As I wrote in my post about the 'Supertruck': "Even if you've never driven a single mile in your entire life, a lot of what you own and what you eat has spent hundreds of miles inside a truck." We can reduce their number by putting more freight on trains and making cargo-bike deliveries when possible, but chances are that there will be many trucks on the road for the foreseeable future (trains will never go all the way to the back of your local Whole Foods). This means that large trucks should be made as safe as possible for pedestrians and cyclists, which is what the London Cyclist Campaign has tried to do with its 'Safer Urban Lorry' design.
Half the cyclist deaths in Greater London involve lorries, even though they make up only 5% of the traffic. A large proportion of pedestrian fatalities in urban areas also involve lorries.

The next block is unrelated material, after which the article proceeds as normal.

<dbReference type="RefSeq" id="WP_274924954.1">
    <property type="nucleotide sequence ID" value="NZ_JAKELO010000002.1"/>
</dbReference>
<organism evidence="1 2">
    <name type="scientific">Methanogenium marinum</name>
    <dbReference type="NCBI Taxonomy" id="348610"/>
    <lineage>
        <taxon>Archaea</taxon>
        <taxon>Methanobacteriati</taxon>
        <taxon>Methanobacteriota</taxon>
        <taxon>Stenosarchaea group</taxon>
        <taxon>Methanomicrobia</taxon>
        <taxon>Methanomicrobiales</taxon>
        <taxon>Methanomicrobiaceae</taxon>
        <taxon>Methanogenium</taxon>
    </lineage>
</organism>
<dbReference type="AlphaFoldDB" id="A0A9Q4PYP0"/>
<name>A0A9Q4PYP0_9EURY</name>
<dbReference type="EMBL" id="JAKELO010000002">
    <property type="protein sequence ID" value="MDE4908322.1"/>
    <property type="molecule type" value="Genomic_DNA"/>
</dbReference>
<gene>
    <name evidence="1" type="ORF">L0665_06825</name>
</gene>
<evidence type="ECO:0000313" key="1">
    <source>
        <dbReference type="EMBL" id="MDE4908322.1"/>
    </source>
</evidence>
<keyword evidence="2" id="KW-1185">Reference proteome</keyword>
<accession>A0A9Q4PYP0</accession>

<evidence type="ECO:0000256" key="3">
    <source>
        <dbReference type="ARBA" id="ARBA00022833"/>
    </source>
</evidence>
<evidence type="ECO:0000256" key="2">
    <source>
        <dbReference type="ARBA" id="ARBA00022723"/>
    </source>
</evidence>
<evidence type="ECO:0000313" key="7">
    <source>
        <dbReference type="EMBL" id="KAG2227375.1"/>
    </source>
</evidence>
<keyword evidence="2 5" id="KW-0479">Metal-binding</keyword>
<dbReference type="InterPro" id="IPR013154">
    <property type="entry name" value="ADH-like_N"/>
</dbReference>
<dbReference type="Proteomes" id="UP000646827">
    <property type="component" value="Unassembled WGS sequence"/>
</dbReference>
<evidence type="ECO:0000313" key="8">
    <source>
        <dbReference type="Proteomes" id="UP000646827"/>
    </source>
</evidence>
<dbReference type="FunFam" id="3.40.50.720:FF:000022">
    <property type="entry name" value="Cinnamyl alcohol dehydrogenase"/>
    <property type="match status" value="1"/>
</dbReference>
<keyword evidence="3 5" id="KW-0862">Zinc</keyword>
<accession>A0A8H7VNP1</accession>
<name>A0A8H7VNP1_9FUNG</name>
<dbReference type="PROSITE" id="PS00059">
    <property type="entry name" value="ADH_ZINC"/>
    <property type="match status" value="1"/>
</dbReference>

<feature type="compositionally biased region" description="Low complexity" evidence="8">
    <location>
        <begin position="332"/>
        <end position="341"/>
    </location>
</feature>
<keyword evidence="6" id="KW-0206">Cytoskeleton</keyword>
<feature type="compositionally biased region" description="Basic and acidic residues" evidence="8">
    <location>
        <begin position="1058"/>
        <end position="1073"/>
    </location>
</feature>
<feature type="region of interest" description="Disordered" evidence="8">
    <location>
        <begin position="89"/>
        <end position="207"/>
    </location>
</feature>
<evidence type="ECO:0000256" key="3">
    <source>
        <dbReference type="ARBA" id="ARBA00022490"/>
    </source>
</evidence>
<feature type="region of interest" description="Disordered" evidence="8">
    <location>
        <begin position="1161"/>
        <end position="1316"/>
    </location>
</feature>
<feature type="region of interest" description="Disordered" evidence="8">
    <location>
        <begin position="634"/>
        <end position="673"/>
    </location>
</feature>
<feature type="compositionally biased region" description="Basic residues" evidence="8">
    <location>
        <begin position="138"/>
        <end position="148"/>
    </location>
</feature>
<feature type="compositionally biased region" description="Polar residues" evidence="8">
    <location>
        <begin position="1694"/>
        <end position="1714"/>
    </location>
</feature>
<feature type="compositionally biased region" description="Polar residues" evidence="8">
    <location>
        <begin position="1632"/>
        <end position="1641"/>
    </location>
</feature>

The most common response from lorry drivers after a fatal crash is to say they didn’t see the victim in the moments leading up to the crash.
Making things better is not rocket science, really. You give the drive much better downward visibility and you put side-guards that prevent people from going under the rear wheels (as we've written about here). If you want to go more high-tech, you can also put cameras in all the remaining blind spots. Even more high-tech would be sensors and software that detects the presence of pedestrians and cyclists around the truck and alerts the driver if they're about to make a dangerous move.
As you can see in this image that simulates a driver's point of view, visibility is much better compared to the imag below where the cyclist isn't even visible.
This view of the side shows very well how dangerous designs without side-guards are.
All of these changes should be mandatory. They aren't even expensive.